Conversion Superstition:

Don’t split the pole; it is considered bad luck. If you split a pole then you have to say bread and butter.

This superstition can also be found in Eleanor Tate’s children’s book Don’t Split the Pole (See Annotation). Kim remembers learning this superstition when she was a little girl. She was not sure where she learned the proverb from, but she says it most likely came from her mother who has taught her most of the superstitions she’s familiar of. She said, splitting a pole means if two people are walking by a pole, they are not supposed to walk by opposite sides of the pole. Both persons should walk on one side of the pole. If they were to separate and walk on opposite sides, they would have to say bread and butter in order to rid themselves of bad luck. She has no idea why they would have to say the words, she said, “I would just do it.”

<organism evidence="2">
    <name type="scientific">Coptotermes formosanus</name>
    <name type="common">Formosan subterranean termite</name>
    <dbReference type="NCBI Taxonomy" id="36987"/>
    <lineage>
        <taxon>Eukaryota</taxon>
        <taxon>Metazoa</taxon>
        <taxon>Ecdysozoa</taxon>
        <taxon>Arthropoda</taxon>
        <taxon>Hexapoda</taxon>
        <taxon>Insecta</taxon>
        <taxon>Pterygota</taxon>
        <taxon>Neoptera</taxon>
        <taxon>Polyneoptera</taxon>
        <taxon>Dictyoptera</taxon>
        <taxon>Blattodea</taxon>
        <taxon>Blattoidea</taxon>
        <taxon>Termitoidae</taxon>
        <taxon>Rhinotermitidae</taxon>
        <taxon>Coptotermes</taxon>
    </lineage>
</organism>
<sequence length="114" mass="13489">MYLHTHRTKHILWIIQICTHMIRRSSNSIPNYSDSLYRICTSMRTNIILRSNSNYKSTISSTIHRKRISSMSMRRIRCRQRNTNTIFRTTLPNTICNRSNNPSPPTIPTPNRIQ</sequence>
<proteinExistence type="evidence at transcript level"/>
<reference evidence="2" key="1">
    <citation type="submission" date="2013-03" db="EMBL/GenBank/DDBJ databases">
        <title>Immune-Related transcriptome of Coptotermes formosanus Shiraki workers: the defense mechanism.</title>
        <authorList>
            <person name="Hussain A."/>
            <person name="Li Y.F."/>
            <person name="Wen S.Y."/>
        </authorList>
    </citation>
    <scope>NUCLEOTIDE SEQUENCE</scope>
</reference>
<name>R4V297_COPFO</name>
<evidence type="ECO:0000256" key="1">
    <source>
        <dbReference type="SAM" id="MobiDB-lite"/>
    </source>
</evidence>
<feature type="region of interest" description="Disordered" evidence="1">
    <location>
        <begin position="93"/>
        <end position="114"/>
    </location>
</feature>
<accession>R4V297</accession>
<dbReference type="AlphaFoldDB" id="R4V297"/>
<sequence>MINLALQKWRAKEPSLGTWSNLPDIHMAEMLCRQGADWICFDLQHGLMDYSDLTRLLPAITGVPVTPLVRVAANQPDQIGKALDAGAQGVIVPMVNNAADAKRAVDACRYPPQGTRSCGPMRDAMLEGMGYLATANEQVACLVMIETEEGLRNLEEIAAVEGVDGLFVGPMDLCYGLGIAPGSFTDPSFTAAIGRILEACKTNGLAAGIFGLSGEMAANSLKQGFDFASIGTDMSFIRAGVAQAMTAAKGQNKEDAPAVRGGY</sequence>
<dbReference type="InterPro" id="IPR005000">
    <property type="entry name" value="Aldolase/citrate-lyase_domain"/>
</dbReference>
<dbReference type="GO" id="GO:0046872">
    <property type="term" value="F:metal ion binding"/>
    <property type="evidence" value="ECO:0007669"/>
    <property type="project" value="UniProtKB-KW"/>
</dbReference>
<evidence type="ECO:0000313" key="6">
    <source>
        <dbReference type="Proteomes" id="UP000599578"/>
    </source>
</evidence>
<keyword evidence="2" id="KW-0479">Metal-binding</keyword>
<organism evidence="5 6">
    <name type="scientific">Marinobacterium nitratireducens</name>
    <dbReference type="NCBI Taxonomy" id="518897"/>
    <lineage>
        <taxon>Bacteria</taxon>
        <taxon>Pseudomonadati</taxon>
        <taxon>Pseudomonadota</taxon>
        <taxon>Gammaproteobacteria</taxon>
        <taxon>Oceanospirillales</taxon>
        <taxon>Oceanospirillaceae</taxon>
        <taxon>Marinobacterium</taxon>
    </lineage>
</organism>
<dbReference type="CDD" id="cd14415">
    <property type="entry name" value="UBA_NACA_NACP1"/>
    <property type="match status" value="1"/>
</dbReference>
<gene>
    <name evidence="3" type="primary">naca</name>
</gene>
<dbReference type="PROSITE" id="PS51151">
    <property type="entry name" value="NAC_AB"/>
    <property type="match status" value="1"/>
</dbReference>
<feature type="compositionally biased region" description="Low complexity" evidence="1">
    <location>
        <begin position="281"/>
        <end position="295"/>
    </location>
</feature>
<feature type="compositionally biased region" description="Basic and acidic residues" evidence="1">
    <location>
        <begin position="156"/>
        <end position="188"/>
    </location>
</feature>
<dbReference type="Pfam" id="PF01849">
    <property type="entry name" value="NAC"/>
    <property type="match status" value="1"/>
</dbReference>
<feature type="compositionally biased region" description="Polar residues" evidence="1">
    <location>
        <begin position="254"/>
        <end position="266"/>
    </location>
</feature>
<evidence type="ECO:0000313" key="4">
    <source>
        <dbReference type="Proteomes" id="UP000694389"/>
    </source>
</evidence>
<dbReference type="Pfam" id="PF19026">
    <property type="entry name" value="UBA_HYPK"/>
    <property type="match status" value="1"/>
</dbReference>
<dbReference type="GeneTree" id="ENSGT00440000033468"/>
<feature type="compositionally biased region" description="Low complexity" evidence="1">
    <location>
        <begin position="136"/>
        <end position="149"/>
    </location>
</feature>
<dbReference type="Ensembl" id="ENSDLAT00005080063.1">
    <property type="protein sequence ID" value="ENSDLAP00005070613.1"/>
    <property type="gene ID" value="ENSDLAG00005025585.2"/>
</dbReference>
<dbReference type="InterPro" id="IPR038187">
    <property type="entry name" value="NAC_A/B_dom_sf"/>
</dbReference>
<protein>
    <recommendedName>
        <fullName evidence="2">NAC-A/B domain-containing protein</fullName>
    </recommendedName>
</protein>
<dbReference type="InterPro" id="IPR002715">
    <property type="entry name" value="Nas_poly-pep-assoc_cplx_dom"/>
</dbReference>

Kim’s interpretation is familiar to what many believe this superstition to be. This superstition is well-known amongst many different families and cultures. One type of bad luck that is commonly known to result in the splitting of a pole is destroying or “splitting up” a friendship. However, there is no one fixed meaning for this superstition. I am unsure of the reason why “bread and butter” is used get rid of the bad luck. I have personally come across a different version of “undoing” the bad luck after two people have split a pole. I leaned that if you spin around three times you will rid yourself of bad luck. The number three could be because of the significance of the trinity in Christianity (the Father, the Son, and the Holy Ghost). The spinning could symbolize the practice of God covering your mishap.


Tate, Eleanora. Don’t Split the Pole. New York, NY: Yearling (Random House Children’s Books), 1999.